Castle Ellen, Athenry, Co. Galway

I’ve realized I’ve posted about several places I’d stayed or visited in Ireland, and neglected to mention one really special location.  A few years ago, I was lucky enough to get to stay for a couple of weeks at Castle Ellen in Athenry, County Galway.  This 200-year-old domicile is undeniably impressive, and is situated on some absolutely beautiful grounds.  There’s a gorgeous tree-lined avenue, and a large walled garden where I used to play hide-and-seek with Sydney, the resident terrier, when I was on a break from my writing.

The owner, Michael Keaney, is very gracious and has taken on the massive project of restoring Castle Ellen.  Michael opens the property to visitors in the summer, and I’d highly recommend a visit.  You can find out more here.

You can also learn something about Castle Ellen’s history – and see Michael and Castle Ellen on film – in this very interesting program from TG4, Ireland’s Irish-language TV station.  (Don’t worry!  It’s subtitled.)


Fall Harvests for Dark Days

This last spring I planned for some fairly ambitious container gardening, which unfortunately came to naught.  The mustard thrived, and the roses survived just fine, but most of the seedlings just stopped growing and the poor tomatoes looked like they were being tortured.  It turned out the compost I’d purchased had been contaminated with some nasty persistent herbicides.  It was heartbreaking, but still, I’m lucky to have a source for stunningly vibrant dried herbs (Zack Woods Herb Farm, here in Vermont), and so I was able to order lemon balm, and tulsi, and angelica among other good things.  They’re all tucked into mason jars in alphabetical order on my shelf, ready to get me and others through the winter and remind us of greener times when things were growing.

I was also lucky enough to complete Rosemary Gladstar‘s Advanced Herbal Studies program this year.  We began in May, and that first Friday as I came over the hill into Orange, VT, it was like driving right into a cloud.  We experienced all four seasons through the program – even, during the last weekend in October, a bit of winter with snow that stayed on the ground and temperatures solidly below freezing one night.  (Since I was camping, I was distinctly aware of those temperatures!)  The last Sunday, as we each stood up to receive our certificates and congratulations from our teachers, another cloud enveloped Sage Mountain, recalling our first day there.  Of course, then the mountain and roadsides and our gardens were swelling with new growth, whereas now each frost seems to trim back what greenery is left.  It’s time to tuck in for the winter, to rest more, to hunker down and reflect on the year.  After six weekends (one each month) packed full of invaluable herbal information and inspiration, I felt (and feel) that I have a lot to reflect on, so it wasn’t so sad to leave, that afternoon, as I’d expected it would be.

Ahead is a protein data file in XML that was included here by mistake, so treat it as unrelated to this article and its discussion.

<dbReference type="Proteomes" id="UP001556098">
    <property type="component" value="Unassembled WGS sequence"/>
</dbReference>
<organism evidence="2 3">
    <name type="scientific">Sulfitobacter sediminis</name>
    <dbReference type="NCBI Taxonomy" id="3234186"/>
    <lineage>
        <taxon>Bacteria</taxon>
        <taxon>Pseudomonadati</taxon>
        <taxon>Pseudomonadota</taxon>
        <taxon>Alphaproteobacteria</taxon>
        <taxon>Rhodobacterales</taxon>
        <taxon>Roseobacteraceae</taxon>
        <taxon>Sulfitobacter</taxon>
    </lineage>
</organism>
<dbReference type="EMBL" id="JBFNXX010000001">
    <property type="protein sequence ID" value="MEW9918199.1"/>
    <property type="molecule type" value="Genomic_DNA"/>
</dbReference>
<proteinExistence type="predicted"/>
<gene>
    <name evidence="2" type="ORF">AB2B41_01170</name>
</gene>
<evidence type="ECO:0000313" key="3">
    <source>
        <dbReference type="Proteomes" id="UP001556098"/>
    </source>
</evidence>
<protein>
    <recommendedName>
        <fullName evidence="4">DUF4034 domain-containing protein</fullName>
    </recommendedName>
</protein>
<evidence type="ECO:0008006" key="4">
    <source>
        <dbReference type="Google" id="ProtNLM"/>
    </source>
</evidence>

As much as I’ll miss the sunshine and long afternoons stretched out in the summer heat (I could have used a few more of those, really…), I’m content to be moving into darker days of rest and reflection.  One song has it that “summer’s a lover who always leaves before it’s the right time to go,” but this year, after something of a breathless summer, I’m ready for the exhalation that winter brings.

This post is inspired by the prompt “What have you harvested this year? How are you saving your harvest so that it lasts through the winter? What other preparations are you making before the snow falls?” over at paganprompts.blogspot.com .


Burren Perfumery, Co. Clare

As the days get colder here in the northeastern U.S., here are a few more photos from my midsummer trip to Ireland.  When I visited the Burren Perfumery in 2005, for whatever reasons I was nonplussed.  Not so this trip!  We visited the shop first, sampled all of their wonderful new herbal balms, and ended up bringing some borage balm home.  Then we had a walk around the garden, where I took these photos.  Finally, we met a friend at the tearoom for, well, tea.  Everything was so delicious that we stayed on for lunch.  The special was a spiced vegetarian dish served over quinoa, which was an unusual treat, since in Ireland healthy vegetarian options are often limited to a hearty carrot or potato soup.  The Burren Perfumery is out of the way, but well-marked.  If you’re in the area, I highly recommend a trip there, preferably on a nice day so you can enjoy the garden and then sit outside in the cafe.

Taking off from a borage flower.

If you look carefully, there’s a moss-man lying in the bed, and a fireplace to keep him warm.

A moss lady luxuriating in a verdant tub.